We present the Natural Questions corpus, a question answering data set. Questions consist of real anonymized, aggregated queries issued to the Google search engine. An annotator is presented with a question along with a Wikipedia page from the top 5 search results, and annotates a long answer (typically a paragraph) and a short answer (one or more entities) if present on the page, or marks null if no long/short answer is present. The public release consists of 307,373 training examples with single annotations; 7,830 examples with 5-way annotations for development data; and a further 7,842 examples with 5-way annotated sequestered as test data. We present experiments validating quality of the data. We also describe analysis of 25-way annotations on 302 examples, giving insights into human variability on the annotation task. We introduce robust metrics for the purposes of evaluating question answering systems; demonstrate high human upper bounds on these metrics; and establish baseline results using competitive methods drawn from related literature.


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Semi-Supervised Sequence Modeling with Cross-View Training
Kevin Clark | Minh-Thang Luong | Christopher D. Manning | Quoc Le
Proceedings of the 2018 Conference on Empirical Methods in Natural Language Processing

Unsupervised representation learning algorithms such as word2vec and ELMo improve the accuracy of many supervised NLP models, mainly because they can take advantage of large amounts of unlabeled text. However, the supervised models only learn from task-specific labeled data during the main training phase. We therefore propose Cross-View Training (CVT), a semi-supervised learning algorithm that improves the representations of a Bi-LSTM sentence encoder using a mix of labeled and unlabeled data. On labeled examples, standard supervised learning is used. On unlabeled examples, CVT teaches auxiliary prediction modules that see restricted views of the input (e.g., only part of a sentence) to match the predictions of the full model seeing the whole input. Since the auxiliary modules and the full model share intermediate representations, this in turn improves the full model. Moreover, we show that CVT is particularly effective when combined with multi-task learning. We evaluate CVT on five sequence tagging tasks, machine translation, and dependency parsing, achieving state-of-the-art results.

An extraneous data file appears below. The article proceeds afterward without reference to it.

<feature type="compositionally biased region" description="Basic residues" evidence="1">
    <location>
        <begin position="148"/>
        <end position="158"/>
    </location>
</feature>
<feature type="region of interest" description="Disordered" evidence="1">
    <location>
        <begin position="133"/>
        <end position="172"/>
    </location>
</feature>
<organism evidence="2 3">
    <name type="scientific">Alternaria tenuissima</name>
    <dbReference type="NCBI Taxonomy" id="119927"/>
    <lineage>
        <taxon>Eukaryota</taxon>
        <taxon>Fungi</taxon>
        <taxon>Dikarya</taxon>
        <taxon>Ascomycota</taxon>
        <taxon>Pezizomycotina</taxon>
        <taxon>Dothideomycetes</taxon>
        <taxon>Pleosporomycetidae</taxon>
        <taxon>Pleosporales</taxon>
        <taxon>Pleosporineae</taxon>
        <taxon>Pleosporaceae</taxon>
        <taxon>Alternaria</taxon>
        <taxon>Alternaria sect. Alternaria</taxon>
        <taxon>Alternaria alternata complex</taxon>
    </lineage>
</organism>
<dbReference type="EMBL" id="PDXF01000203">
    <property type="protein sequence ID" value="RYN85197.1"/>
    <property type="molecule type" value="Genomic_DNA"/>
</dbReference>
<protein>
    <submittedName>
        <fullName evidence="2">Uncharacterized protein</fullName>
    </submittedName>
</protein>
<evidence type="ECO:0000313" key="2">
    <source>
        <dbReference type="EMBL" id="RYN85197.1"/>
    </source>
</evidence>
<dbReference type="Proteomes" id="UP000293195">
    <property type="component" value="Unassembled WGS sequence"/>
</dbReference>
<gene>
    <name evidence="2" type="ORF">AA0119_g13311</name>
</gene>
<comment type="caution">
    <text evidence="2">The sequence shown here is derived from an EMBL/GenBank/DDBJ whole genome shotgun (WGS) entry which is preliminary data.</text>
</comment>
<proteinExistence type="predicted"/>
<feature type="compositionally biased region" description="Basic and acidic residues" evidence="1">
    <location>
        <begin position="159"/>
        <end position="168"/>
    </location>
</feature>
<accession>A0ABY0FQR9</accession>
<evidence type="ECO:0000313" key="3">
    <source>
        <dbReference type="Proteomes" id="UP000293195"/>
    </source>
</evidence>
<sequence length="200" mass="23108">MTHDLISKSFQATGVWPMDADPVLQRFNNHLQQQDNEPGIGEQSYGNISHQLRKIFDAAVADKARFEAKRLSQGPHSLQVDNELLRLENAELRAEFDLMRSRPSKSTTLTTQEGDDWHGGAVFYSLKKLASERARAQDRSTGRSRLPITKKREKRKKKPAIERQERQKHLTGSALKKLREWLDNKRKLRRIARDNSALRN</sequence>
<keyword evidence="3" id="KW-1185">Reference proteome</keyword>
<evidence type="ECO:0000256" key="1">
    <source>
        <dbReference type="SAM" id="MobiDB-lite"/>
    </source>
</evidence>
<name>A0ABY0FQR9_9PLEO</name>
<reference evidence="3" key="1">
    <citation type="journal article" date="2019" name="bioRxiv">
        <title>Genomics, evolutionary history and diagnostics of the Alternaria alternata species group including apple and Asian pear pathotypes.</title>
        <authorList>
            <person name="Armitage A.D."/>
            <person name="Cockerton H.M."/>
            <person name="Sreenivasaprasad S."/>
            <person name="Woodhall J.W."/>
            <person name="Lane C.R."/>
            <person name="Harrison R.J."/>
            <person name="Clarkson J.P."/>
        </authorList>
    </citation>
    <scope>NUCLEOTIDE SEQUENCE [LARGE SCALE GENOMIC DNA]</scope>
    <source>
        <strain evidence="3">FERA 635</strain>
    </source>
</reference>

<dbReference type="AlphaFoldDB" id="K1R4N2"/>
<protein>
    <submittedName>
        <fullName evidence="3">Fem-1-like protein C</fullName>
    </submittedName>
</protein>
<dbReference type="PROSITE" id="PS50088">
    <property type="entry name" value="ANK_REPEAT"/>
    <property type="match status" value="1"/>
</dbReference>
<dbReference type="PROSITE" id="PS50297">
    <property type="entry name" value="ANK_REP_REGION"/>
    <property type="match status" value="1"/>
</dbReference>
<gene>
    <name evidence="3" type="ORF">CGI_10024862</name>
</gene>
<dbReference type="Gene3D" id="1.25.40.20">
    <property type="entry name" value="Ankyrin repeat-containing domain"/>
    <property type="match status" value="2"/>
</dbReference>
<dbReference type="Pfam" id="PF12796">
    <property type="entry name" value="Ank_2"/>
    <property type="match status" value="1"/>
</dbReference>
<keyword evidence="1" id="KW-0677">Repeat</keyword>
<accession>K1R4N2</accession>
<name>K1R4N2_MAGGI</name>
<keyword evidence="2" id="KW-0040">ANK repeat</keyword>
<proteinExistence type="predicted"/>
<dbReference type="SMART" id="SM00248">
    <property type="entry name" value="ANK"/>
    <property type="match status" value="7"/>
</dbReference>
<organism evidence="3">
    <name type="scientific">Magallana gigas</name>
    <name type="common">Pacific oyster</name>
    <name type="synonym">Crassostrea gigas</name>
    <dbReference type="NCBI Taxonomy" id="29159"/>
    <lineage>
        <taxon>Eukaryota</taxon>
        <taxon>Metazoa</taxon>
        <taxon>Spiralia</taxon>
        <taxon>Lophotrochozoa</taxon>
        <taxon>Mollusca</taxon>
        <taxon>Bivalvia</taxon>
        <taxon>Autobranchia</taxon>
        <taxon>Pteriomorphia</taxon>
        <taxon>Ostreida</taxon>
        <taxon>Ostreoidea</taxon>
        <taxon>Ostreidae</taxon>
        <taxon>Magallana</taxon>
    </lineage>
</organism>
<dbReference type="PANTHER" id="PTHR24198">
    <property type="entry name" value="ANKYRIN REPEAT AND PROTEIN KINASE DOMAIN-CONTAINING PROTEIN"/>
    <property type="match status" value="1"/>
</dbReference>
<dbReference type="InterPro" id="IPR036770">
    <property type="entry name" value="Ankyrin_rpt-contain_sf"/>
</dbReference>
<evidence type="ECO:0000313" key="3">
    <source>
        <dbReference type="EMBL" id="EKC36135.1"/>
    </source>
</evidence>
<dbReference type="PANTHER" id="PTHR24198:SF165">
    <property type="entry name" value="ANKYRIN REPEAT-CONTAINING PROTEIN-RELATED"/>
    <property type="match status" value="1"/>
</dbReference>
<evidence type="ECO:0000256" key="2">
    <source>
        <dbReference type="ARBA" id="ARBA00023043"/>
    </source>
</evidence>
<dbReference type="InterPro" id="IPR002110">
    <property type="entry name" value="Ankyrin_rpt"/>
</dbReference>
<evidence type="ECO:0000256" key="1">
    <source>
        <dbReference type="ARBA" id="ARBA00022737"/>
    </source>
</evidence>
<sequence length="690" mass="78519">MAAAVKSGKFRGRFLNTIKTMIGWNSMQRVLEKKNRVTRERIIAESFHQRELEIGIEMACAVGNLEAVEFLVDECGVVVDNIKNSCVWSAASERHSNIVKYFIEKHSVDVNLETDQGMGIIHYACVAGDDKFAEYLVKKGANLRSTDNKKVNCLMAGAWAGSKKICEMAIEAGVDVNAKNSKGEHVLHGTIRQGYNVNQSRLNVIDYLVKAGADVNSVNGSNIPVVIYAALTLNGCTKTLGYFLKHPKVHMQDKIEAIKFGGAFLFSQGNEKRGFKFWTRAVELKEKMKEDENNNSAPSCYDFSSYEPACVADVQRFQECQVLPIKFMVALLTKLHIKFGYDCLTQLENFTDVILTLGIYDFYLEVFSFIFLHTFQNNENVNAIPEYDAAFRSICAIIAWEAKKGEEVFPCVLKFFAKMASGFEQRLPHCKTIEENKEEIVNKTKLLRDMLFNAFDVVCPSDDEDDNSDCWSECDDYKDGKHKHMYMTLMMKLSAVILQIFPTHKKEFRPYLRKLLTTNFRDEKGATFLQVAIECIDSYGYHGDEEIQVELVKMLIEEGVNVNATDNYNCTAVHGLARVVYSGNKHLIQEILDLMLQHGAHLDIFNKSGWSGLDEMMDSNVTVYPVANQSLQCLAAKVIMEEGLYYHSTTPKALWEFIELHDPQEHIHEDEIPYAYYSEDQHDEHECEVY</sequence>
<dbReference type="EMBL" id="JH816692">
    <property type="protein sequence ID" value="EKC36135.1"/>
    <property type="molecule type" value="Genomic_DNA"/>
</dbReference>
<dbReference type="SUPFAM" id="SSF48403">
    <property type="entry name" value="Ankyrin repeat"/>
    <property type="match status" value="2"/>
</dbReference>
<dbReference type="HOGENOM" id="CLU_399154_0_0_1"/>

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AirDialogue: An Environment for Goal-Oriented Dialogue Research
Wei Wei | Quoc Le | Andrew Dai | Jia Li
Proceedings of the 2018 Conference on Empirical Methods in Natural Language Processing

Recent progress in dialogue generation has inspired a number of studies on dialogue systems that are capable of accomplishing tasks through natural language interactions. A promising direction among these studies is the use of reinforcement learning techniques, such as self-play, for training dialogue agents. However, current datasets are limited in size, and the environment for training agents and evaluating progress is relatively unsophisticated. We present AirDialogue, a large dataset that contains 301,427 goal-oriented conversations. To collect this dataset, we create a context-generator which provides travel and flight restrictions. We then ask human annotators to play the role of a customer or an agent and interact with the goal of successfully booking a trip given the restrictions. Key to our environment is the ease of evaluating the success of the dialogue, which is achieved by using ground-truth states (e.g., the flight being booked) generated by the restrictions. Any dialogue agent that does not generate the correct states is considered to fail. Our experimental results indicate that state-of-the-art dialogue models can only achieve a score of 0.17 while humans can reach a score of 0.91, which suggests significant opportunities for future improvement.


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Google’s Multilingual Neural Machine Translation System: Enabling Zero-Shot Translation
Melvin Johnson | Mike Schuster | Quoc V. Le | Maxim Krikun | Yonghui Wu | Zhifeng Chen | Nikhil Thorat | Fernanda Viégas | Martin Wattenberg | Greg Corrado | Macduff Hughes | Jeffrey Dean
Transactions of the Association for Computational Linguistics, Volume 5

We propose a simple solution to use a single Neural Machine Translation (NMT) model to translate between multiple languages. Our solution requires no changes to the model architecture from a standard NMT system but instead introduces an artificial token at the beginning of the input sentence to specify the required target language. Using a shared wordpiece vocabulary, our approach enables Multilingual NMT systems using a single model. On the WMT’14 benchmarks, a single multilingual model achieves comparable performance for English→French and surpasses state-of-theart results for English→German. Similarly, a single multilingual model surpasses state-of-the-art results for French→English and German→English on WMT’14 and WMT’15 benchmarks, respectively. On production corpora, multilingual models of up to twelve language pairs allow for better translation of many individual pairs. Our models can also learn to perform implicit bridging between language pairs never seen explicitly during training, showing that transfer learning and zero-shot translation is possible for neural translation. Finally, we show analyses that hints at a universal interlingua representation in our models and also show some interesting examples when mixing languages.

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Effective Domain Mixing for Neural Machine Translation
Denny Britz | Quoc Le | Reid Pryzant
Proceedings of the Second Conference on Machine Translation

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Unsupervised Pretraining for Sequence to Sequence Learning
Prajit Ramachandran | Peter Liu | Quoc Le